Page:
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Ubuntu server 10.04, Apache 2.2.14, PHP 5.3.2, MySQL. For the drive where session files are stored:

df -h:

Filesystem            Size  Used Avail Use% Mounted on
/dev/md1              450G   86G  341G  21% /

df -ih:

Filesystem            Inodes   IUsed   IFree IUse% Mounted on
/dev/md1                116M    9.4M    107M    9% /

Any ideas?

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2  
Maybe your Apache user has a quota? –  Pekka 웃 Dec 22 '11 at 21:07
    
Good idea, but quotas are not enabled. –  sheetzam Jan 12 '12 at 21:31
    
Strange. Can you verify in php.ini where sessions are being saved? (As @alsotoes suggests below) –  Pekka 웃 Jan 12 '12 at 21:33
    
Verified. There's only one volume, and it's not full. –  sheetzam Jan 19 '12 at 14:32
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2 Answers

just check in the php.ini file where the sessions file are stored, and then check the free space, if is 100% used, change the fstab configuration (in case of a (re)mounted directory) and restart the server, or change the path and restart the apache server.

In my case:

evo ~ # locate php.ini
/etc/php/apache2-php5/php.ini
/etc/php/cli-php5/php.ini

evo ~ # grep -v ";" /etc/php/apache2-php5/php.ini | grep session | grep path
session.save_path = "/tmp"
session.cookie_path = /

evo ~ # grep -v ";" /etc/php/cli-php5/php.ini | grep session | grep path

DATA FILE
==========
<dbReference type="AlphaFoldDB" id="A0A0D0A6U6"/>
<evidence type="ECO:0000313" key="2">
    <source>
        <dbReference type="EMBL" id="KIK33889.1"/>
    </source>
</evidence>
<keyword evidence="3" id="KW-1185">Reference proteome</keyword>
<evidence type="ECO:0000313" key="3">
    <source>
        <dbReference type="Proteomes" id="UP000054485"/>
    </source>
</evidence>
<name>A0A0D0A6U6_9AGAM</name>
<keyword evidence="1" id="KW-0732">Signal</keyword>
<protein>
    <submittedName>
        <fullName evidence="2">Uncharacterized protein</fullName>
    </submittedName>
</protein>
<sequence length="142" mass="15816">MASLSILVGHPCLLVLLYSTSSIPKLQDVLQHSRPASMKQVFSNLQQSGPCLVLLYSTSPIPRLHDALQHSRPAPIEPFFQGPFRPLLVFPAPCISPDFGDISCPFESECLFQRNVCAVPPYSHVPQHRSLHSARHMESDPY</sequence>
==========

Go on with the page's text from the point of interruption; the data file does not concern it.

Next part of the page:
session.save_path = "/tmp"
session.cookie_path = /

evo ~ # df -ha /tmp   
Filesystem            Size  Used Avail Use% Mounted on
/dev/root             230G   27G  203G  12% /

evo ~ # df -ha / 
Filesystem            Size  Used Avail Use% Mounted on
/dev/root             230G   27G  203G  12% /
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Yeah, got that suggestion from the Google also, and that's why I posted the output of df -h. To be clear, that's /dev/md1 is the volume on which the session files are stored. So, full drive is not the issue. Nor is it out of iNotes. Any other ideas? –  sheetzam Jan 12 '12 at 21:32
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Apache reports this error when it can't register a lock on a file(which it assumes is because the fs is full). Next time it occurs try running

ipcs -s

and look for an abundance of registered locks owned by the apache process. You can then either remove them with ipcrm, or raise their limit with the kernel variable (kernel.sem) as mentioned In this blog post.

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